My program of study: Commerce
Investigation question: Does it matter that I’ve become desensitized to homeless people? (Edit: How have I become so desensitized to the homeless?)
Part Two: Interview
a) Alain Spitzer is the executive director at the St-James drop-in center for the marginalized and/or homeless.
b) I chose to interview Alain because he has been working with Montreal’s less fortunate for over 15 years and has personal relationships with the homeless people he works with. As the executive director, not only does Alain see structural and more general issues, but he is also familiar with individual and personal problems felt by the homeless members at St-James. Alain turned out to be a good interview subject because he was really enthusiastic and passionate about homelessness and the problems he’s seen. Although he often replied to my questions with longer, more rant-style answers, he gave me a new point of view on my topic and helped me gain new ideas.
c) I conducted my interview in person at the St-James drop-in center. The drop-in center is one giant room in the basement of a church with a few small offices to the side of it. When I walked in to the main room, I saw a couple dozen men gathered around a huge table and talking. One of them said hello to me, and then walked me to where Mr. Spitzer was when I asked. As I waited for Alain to finish a phone call, a man walked in, greeted me nicely, and then used the phone. The walls were white but plastered with beautiful framed sketches and paintings. I could feel a strong sense of community and pride in the place. Alain then led me into a smaller, more private room that was covered in more paintings to do the interview. I felt comfortable and relaxed. The interview flowed well and felt like a conversation even though Alain was talking most of the time. Although the conversation veered in a different direction than I had imagined, it occurred to me that what Alain was saying and the topics he was bringing up were ultimately more important. I was less concerned with getting answers to my questions and more interested in hearing what he believed was significant.
d) Even though Alain was wearing jeans and a button-up flannel shirt, he seemed somewhat serious. From what I could tell, Alain was dedicated, empathetic, and level-headed. He never fidgeted and always kept eye contact. The way he spoke made everything seem extremely important and urgent. He never looked judgemental or pessimistic, but said things the way they were, without “fluff”. Alain never exaggerated things to make a point, but instead said things simply and genuinely. He was enthusiastic about seeing change but wasn’t overly optimistic.
e) Q: What do you think about the Housing First Approach?
A: Homelessness is a very interesting word, you know, home/less, it’s a very generic word to describe people without a place to stay, but it’s not very descriptive of anything, and when we try to address homelessness, what we’re really talking about is houselessness. People talk about homelessness like the only issue is housing, so we give everybody an apartment—you’re no longer homeless. Home is more than just a place to live. It’s dignity, it’s an opportunity to give back, it’s an opportunity to contribute, it’s a reciprocal relationship with other people. If you’re homeless, you’re not a part of that greater body. If you go to any shelter, you will notice that there is no hope. […] My problem with it is that it’s one solution for a very small portion of people. There was this insinuation that it would be this vaccine of some kind—but there’s no vaccine for homelessness. The reality is that it didn’t address many people. Everyone’s different and different factors affect their situation. It’s not that it’s wrong, it’s just that you never put your eggs in one basket. There’s no one answer fits all. […] I don’t think it’s only a systems issue—a government issue, a hospital issue—but it’s a collective responsibility, as it always has been.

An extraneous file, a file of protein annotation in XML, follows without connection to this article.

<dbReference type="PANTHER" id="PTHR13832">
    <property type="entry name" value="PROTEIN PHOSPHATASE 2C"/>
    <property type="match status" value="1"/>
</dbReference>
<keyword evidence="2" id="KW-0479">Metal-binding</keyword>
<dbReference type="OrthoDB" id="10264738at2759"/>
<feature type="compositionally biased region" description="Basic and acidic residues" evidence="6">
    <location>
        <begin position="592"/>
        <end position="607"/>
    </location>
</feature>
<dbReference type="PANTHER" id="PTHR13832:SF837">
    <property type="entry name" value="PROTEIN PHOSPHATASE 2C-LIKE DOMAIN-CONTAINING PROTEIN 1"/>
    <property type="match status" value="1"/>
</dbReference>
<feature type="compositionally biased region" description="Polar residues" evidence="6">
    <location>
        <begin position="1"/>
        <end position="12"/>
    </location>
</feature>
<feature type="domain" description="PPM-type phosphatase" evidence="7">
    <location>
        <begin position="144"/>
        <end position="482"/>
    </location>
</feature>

Q: Is there anything I haven’t asked you about that you’d like to share?
A: I’m not really sure where we’re going with all this. It’s going to be good, it’s going to be bad. In the 11 years I’ve been here, I’ve done about 67 funerals. A lot of the stories don’t end well. I don’t know how long I’ll do this for, but I just want to walk with you for a while. I don’t want to walk with you as a person who gets paid to do this—I just want to walk.
f) The most helpful thing I learned from this interview was to stop looking at this issue in such an abstract way. Even in researching homelessness, I avoided thinking about the homeless as people. Experiencing what the drop-in center was really like and seeing the way people treated me made me see the real human element of homelessness. I learned that everyone is different and to use the blanket term homeless erases the reality that these are real individuals. This experience helped me understand that while it is an issue in our systems, it’s more of a cultural issue. We have the responsibility to create change in our systems and in the way we treat and help people.
Part Three: Textual Research Notes
- Belcher, John R. and Bruce R. DeForge. “Social Stigma and Homelessness: The Limits of Social Change.” Journal of Human Behavior in the Social Environment 22.8 (2012): 929-946. Web.
This source assesses the problems around the stigmatization of homeless people and how it relates to capitalism. It will be useful in presenting the reasons stereotypes about homeless people exist, the way the general public blames homeless people for their own state of homelessness and ignores exterior factors, and the limits of social change in a capitalist society. In reading this article, I discovered that in a capitalist society, we label homeless people as no longer “useful” or “functional” members of capitalism since they don’t work to support the system, which affects our empathy towards them.